Dual sensory loss and social participation in older Europeans
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The purpose of the study was to describe the prevalence of hearing difficulties, vision difficulties and dual sensory difficulties in 11 European countries, and to study whether sensory difficulties are associated with social inactivity in older Europeans. This cross-sectional study is based on the 2004 data collection of the Survey of Health, Ageing and Retirement in Europe comprising 27,536 men and women aged 50 years and older. Hearing and vision difficulties, as well as participation in seven different social activities were assessed using a structured computer-assisted personal interview. Logistic regression models were used for analyses. Altogether, 5.9 % of the participants reported both hearing and vision difficulties (dual sensory loss), 10.2 % vision difficulties only, and 13.5 % hearing difficulties only. More than two-thirds (68.6 %) of the participants with dual sensory loss were socially inactive compared to half of those who reported no sensory difficulties. The participants who reported dual sensory loss had 2.18 (95 % CI 1.83–2.59) times higher odds for social inactivity compared to persons without hearing or vision difficulties. In a model adjusted for age, gender, mobility, depressive symptoms, cognition, education and wealth the corresponding odds ratio was 1.21 (95 % CI 1.00–1.47). According to our results, sensory difficulties were associated with social inactivity, but the higher likelihood for social inactivity among persons with sensory difficulties was attenuated by other health and socio-economic indicators. Our results suggest that various preventive and rehabilitative actions targeting older persons’ sensory functions may enhance their social activity.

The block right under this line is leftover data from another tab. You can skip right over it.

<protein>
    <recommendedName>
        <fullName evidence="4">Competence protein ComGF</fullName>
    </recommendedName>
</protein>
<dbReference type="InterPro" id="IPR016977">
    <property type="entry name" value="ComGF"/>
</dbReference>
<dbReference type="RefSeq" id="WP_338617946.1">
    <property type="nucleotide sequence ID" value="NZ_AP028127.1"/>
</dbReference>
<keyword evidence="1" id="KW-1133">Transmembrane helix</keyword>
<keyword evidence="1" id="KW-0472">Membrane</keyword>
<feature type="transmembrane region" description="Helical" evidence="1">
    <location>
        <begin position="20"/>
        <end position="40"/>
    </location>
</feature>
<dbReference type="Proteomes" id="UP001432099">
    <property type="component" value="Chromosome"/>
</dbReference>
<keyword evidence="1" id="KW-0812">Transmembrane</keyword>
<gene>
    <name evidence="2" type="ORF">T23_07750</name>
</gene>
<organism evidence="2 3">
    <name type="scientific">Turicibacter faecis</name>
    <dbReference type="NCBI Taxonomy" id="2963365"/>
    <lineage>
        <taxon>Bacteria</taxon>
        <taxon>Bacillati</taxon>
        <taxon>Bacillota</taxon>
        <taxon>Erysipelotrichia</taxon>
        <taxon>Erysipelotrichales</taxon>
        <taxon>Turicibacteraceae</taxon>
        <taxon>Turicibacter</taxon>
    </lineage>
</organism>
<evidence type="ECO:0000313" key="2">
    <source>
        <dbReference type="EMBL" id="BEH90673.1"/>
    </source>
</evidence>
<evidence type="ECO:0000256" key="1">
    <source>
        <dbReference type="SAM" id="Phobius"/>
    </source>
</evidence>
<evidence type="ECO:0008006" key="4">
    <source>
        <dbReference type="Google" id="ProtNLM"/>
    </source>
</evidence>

KeywordsAgeing Activity Dual sensory loss Hearing Social participation Vision
This paper uses data from SHARE wave 1 release 2.5.0, as of May 24th 2011. The SHARE data collection has been primarily funded by the European Commission through the 5th Framework Programme (project QLK6-CT-2001-00360 in the thematic programme Quality of Life), through the 6th Framework Programme (projects SHARE-I3, RII-CT-2006-062193, COMPARE, CIT5-CT-2005-028857, and SHARELIFE, CIT4-CT-2006-028812) and through the 7th Framework Programme (SHARE-PREP, No 211909, SHARE-LEAP, No 227822 and SHARE M4, No 261982). Additional funding from the US National Institute on Aging (U01 AG09740-13S2, P01 AG005842, P01 AG08291, P30 AG12815, R21 AG025169, Y1-AG-4553-01, IAG BSR06-11 and OGHA 04-064) and the German Ministry of Education and Research as well as from various national sources is gratefully acknowledged (see www.share-project.org for a full list of funding institutions). This study was financially supported by the Academy of Finland (Grant numbers 251723, 263729 to AV).
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